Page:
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Member since: 2002
Number of posts: 67,923

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About now they should have a hologram of Reagan's corpse come on stage

And endorse his boy

While watching this bullshit with the rollcall of the states

it definitely helps when you're drinking.

Apparently, The RNC...

Is all about making ones outrageous delusions, fears and hatred of Hillary Clinton real through shouting nonsense at the top of one's voice.

The terrorists are coming to get us... "ISIS is in all fifty states!" "Isis," meaning Muslim-Americans, Joni Ernst?

This is one of the darkest conventions I've ever seen in my life.

Why I Don't Talk About Race With White People

Racism is so deeply embedded in this country not because of the racist right-wing radicals who practice it openly. It exists because of the silence and hurt feelings of liberal America.

By John Metta / Huffington Post
July 15, 2016

What follows is the text of a “sermon” that I gave as a “congregational reflection” to an all white audience at the Bethel Congregational United Church of Christ on Sunday, June 28th. The sermon was begun with a reading of The Good Samaritan story, and this wonderful quote from Chimamanda Ngozi Adichie’s Americanah. Credit for this speech goes to Chaédria LaBouvier, who’s “Why We Left“ inspired me to speak out about racism; to Robin DiAngelo, who’s “White Fragility“ gave me an understanding of the topic; and to Reni Eddo-Lodge who said “Why I’m no longer talking to white people about race“ long before I had the courage to start doing it again.

A couple weeks ago, I was debating what I was going to talk about in this sermon. I told Pastor Kelly Ryan I had great reservations talking about the one topic that I think about every single day.

Then, a terrorist massacred nine innocent people in a church that I went to, in a city that I still think of as home. At that point, I knew that despite any misgivings, I needed to talk about race.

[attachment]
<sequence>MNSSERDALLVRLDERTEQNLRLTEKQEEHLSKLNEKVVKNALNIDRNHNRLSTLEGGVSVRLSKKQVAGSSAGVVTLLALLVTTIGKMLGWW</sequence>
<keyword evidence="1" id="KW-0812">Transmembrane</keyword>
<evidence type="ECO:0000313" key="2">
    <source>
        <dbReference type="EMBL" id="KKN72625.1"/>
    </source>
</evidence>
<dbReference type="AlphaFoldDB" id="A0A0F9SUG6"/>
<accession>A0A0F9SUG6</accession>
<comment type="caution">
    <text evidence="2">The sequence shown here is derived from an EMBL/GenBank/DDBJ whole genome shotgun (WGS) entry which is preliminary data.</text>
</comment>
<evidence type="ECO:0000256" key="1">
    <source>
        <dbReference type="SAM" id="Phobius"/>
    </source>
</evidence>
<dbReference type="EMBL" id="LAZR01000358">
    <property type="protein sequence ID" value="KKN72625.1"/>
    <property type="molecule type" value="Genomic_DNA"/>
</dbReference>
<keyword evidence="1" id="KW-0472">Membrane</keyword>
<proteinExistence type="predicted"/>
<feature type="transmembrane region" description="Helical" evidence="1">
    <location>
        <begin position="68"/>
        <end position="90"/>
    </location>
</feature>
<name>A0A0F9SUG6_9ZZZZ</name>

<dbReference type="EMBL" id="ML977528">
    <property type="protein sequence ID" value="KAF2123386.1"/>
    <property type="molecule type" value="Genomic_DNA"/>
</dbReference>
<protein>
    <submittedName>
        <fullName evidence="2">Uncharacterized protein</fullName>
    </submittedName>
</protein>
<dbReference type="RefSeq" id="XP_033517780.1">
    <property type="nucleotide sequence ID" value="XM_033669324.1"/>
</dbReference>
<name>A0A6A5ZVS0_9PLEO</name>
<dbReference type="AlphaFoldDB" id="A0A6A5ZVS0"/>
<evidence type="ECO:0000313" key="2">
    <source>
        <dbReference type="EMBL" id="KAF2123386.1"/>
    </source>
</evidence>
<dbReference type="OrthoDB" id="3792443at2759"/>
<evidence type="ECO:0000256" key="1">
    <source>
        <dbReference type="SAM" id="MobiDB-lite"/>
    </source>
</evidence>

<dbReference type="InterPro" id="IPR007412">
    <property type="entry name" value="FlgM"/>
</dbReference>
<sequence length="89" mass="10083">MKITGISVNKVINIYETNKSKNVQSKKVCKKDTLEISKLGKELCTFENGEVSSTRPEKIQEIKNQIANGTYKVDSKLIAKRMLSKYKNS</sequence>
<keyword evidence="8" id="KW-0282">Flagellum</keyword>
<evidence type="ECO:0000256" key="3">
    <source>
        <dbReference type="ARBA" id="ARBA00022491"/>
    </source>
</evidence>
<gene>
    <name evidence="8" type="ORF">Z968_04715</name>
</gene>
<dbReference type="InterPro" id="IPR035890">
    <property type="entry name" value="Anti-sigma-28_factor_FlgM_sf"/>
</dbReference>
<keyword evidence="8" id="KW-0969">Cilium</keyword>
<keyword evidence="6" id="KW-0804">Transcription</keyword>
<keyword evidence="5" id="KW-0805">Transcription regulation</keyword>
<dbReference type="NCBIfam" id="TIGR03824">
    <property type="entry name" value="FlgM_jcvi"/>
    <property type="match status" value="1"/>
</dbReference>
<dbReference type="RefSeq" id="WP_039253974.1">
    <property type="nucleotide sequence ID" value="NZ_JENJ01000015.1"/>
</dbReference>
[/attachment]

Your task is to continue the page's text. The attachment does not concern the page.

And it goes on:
You see, I don’t talk about race with white people. To illustrate why, I’ll tell a story:

It was probably about 15 years ago when a conversation took place between my aunt, who is white and lives in New York State, and my sister, who is black and lives in North Carolina. This conversation can be distilled to a single sentence, said by my black sister:

“The only difference between people in the North and people in the South is that down here, at least people are honest about being racist.”


Trained To Kill: The Policing Tactics The Public Isn’t Supposed To Know About

Other lessons Jack learned from the “Anatomy of Force Incidents” training in January include a need to over-analyze one’s environment for deadly threats by using one’s imagination to create “targets of the day” who could be “reasonably” shot, to view racial profiling as a legitimate policing technique, even if the person is a child, pregnant woman or elderly person, and to use the law to one’s advantage to avoid culpability.

Despite the American public’s push for police reform, some law enforcement officers are attending classes emphasizing use of force -- even if their departments don’t Ok it.
By Katie Rucke @katierucke | June 2, 2014

MINNEAPOLIS — On May 28, 126 police officers in Seattle filed a lawsuit in federal court, arguing that restrictions placed on the department by a federal court in 2012 regarding officers’ ability to use excessive force was a violation of their constitutional rights as officers.

Although the restrictions were put in place by the feds to curb the rampant unconstitutional policing the city was experiencing — especially when it came to the use of excessive and deadly force against mostly minority suspects — the officers argue that having to restrain themselves while on duty only leads to an increase in the number of citizens and officers killed.

In their 81-page filing, the officers specifically argue that they are often put in situations in which they have no choice but to overreact and use force. They also say that the current “impractical and burdensome” restrictions only “trap” officers and lead to an increase in misconduct violations.


It's not like that we weren't warned.

Stevie Wonder & Omar - Don't You Worry 'bout A Thing

Wherever - Omar Lye Fook

Isaac Hayes - The Look Of Love

Marvin Gaye - You Sure Love To Ball

The Isley Brothers - Who Loves You Better

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